How To Eat Less Water Podcast
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Three Ways to Find a Farm to Table Restaurant: Interview with Michael Rodriguez (my husband)• 29 min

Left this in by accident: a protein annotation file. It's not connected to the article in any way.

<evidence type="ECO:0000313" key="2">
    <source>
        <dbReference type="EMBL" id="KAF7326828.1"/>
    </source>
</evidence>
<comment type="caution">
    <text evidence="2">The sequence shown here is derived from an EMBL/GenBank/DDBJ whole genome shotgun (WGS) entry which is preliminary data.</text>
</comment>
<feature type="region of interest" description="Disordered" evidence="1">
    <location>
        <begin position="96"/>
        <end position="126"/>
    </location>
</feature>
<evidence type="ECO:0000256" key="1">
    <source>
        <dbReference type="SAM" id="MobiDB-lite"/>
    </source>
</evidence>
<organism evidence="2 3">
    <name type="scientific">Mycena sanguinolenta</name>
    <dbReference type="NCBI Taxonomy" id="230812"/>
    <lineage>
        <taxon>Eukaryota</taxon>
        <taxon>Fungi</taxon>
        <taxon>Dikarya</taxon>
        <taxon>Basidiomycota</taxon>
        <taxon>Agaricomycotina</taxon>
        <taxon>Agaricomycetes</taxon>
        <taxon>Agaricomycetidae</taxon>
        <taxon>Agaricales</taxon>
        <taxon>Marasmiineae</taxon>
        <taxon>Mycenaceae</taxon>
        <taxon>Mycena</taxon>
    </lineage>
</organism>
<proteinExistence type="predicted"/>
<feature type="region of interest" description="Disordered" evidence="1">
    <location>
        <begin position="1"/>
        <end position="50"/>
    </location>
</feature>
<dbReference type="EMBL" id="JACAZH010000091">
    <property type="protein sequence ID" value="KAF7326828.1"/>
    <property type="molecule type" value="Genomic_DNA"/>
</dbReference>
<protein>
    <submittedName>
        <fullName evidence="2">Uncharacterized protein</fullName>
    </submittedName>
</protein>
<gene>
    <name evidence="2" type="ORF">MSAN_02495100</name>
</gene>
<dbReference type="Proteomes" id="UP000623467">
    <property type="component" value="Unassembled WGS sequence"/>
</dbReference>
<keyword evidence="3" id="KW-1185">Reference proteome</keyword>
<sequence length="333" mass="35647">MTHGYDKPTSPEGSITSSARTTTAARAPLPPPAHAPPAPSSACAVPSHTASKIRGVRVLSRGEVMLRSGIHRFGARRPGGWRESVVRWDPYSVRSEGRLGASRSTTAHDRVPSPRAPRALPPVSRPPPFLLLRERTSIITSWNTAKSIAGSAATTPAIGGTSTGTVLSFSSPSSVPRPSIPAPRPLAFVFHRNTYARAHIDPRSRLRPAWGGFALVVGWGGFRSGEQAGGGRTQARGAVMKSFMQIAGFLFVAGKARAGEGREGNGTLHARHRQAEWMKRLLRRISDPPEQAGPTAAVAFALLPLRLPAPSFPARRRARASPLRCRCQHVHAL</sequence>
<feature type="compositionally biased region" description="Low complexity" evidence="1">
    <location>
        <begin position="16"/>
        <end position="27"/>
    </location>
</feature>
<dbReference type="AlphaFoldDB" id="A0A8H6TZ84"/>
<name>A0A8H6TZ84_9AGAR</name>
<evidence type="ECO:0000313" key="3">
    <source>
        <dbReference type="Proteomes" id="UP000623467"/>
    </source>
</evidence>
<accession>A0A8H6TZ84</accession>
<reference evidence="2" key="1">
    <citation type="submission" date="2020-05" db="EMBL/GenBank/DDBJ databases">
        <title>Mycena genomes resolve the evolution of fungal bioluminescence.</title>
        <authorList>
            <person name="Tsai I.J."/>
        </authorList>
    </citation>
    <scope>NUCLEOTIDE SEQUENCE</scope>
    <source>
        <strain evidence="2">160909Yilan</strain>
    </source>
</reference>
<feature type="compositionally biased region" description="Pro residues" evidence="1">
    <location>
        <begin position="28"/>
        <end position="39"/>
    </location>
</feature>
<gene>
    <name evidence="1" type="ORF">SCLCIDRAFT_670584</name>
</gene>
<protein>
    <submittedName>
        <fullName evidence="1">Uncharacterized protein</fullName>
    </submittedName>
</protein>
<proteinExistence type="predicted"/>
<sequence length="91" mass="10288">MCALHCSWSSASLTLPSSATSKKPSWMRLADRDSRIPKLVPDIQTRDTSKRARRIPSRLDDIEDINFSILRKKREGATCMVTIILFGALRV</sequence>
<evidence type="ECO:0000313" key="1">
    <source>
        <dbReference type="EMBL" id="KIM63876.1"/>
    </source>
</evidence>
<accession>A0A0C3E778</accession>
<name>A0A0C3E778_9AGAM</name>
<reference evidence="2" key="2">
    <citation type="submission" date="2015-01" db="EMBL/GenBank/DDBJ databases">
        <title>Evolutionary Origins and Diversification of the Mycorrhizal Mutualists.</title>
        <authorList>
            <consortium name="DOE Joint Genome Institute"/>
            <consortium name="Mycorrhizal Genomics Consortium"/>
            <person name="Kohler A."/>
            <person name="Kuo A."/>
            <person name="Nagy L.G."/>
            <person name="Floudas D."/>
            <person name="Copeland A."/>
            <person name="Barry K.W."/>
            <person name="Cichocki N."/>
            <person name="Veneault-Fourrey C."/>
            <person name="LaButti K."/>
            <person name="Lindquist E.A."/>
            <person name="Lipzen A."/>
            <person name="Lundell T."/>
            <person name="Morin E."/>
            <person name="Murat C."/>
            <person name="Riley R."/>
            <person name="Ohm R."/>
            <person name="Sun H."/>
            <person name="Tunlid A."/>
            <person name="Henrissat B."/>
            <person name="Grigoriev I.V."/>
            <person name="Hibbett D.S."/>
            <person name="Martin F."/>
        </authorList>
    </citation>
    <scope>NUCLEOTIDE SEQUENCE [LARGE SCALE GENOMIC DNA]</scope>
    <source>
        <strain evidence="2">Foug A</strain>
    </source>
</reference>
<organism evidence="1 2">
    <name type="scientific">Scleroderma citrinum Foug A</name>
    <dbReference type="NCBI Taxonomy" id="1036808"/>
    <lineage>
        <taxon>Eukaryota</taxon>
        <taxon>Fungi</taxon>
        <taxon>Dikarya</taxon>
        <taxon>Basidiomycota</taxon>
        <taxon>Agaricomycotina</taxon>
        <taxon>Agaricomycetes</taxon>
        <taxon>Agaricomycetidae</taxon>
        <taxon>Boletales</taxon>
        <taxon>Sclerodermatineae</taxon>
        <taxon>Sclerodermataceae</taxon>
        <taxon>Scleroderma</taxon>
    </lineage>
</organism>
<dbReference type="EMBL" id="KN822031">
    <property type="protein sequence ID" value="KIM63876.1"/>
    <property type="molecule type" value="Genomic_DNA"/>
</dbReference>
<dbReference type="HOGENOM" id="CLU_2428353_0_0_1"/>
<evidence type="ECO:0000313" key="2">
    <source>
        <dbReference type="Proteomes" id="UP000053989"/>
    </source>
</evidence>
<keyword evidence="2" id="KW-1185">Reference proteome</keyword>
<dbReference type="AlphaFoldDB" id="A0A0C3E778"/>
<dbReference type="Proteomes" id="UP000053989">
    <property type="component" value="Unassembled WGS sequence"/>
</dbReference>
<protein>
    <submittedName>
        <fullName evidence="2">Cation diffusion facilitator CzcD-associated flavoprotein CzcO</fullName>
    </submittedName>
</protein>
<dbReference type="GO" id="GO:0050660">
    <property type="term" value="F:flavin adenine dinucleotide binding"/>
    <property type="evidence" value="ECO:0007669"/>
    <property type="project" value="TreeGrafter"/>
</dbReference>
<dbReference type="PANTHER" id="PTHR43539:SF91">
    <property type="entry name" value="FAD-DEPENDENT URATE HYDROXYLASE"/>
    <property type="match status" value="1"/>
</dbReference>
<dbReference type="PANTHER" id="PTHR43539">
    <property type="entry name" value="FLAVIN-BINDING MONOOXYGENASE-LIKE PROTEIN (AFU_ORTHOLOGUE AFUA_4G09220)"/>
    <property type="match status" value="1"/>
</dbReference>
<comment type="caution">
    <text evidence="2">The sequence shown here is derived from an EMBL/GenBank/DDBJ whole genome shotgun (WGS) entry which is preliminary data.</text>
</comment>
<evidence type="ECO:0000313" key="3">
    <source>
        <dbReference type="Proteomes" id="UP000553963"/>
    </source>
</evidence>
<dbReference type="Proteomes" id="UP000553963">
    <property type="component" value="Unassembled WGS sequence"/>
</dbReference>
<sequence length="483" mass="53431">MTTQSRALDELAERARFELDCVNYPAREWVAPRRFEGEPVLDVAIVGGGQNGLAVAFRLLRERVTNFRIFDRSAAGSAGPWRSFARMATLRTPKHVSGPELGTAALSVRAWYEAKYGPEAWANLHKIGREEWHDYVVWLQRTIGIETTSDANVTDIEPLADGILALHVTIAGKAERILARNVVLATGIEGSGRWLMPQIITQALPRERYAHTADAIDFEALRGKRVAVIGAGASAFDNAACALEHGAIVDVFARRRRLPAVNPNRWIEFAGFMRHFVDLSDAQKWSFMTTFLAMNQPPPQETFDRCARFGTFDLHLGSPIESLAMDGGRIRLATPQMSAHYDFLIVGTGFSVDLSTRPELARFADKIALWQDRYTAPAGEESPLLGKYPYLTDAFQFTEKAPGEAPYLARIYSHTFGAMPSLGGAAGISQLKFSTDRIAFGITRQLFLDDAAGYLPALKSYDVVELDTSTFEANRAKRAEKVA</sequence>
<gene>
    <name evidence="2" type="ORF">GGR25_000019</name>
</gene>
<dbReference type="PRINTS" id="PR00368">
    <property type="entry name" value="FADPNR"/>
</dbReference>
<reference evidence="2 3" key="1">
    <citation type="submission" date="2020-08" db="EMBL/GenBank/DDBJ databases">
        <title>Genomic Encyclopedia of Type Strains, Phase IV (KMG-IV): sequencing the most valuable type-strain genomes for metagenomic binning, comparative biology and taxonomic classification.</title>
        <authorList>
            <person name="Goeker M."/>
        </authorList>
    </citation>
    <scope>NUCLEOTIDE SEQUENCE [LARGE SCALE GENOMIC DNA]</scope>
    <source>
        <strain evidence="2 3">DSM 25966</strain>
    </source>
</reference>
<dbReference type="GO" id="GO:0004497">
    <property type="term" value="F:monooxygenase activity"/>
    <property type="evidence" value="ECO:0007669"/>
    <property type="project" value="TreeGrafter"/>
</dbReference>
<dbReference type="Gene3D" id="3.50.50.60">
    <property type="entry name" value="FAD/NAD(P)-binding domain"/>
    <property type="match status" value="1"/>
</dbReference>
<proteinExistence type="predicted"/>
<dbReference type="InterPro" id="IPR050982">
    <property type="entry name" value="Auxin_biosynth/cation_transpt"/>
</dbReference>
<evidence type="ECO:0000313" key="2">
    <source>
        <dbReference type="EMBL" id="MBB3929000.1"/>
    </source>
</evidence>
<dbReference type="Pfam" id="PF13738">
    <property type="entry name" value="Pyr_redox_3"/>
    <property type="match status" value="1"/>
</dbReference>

Episode Summary The following news article came up in my newsfeed Steep Water Cuts Are Coming For the Southwest As Colorado River Shrinks and Lake Mead's Level Plummets. I think it’s safe to say you have seen a similar article in recent days. And like me, you are concerned. So, what does that have to do with farm-to-table restaurants? And I'd say it has everything to do with it. We are facing serious water shortages, not just in the Southwest, but around the nation and the world. The negotiations that are occurring between states and policymakers on ways to get folks to lower their water usage cannot begin an end with changing out your lawns. That is a strategy that's rolled out every drought, including shorter showers, turning off the faucet when you brush your teeth, etc. All those action steps are important. But consider this: Each person uses 82 gallons of water every day in the United States. Each person eats anywhere between 500 to 1300 gallons of water, our virtual water footprint. Every day 80% of all water flows to grow and produce our food. The conversation always seems to leave out agriculture in any meaningful way. We have an opportunity to dig deep and strategies and ways to support our farmers who are implementing strategies that save water and build soil and are part of the solution. In this episode, I’m joined by my husband and number one supporter on carving a path to Eat Less Water since day 1. Together we go through the steps to seek and support farm-to-table restaurants that are a piece of this puzzle to use less water. Articles Tips to Make Sure you are Buying the Right Salmon In the episode, the term "free range" came up. Here is the definition I found: Free Range “Free range” labels are regulated by the USDA only for poultry produced for meat – it’s not regulated for pigs, cattle or egg-producing chickens. Nor are the requirements very high. Poultry can use the label if the chicken had any access to the outdoors each day for some unspecified period of time; it could be just a few minutes and does not assure that the animal ever actually went outdoors to roam freely. Here is a link to a useful article on the definition of labels. Links and resources: Download FREE the TEN TIPS to EAT LESS WATER SUMMER PARTY PLANNING GUIDE for all the tips, steps, and info on how to celebrate like a kitchen activist with your friends and family. Find gifts designed to serve well-being at the Eat Less Water Shop. Get a copy of the EAT LESS WATER book Make sure you hit SUBSCRIBE so you don’t miss out on future episodes released every Monday and (water) Wednesday.
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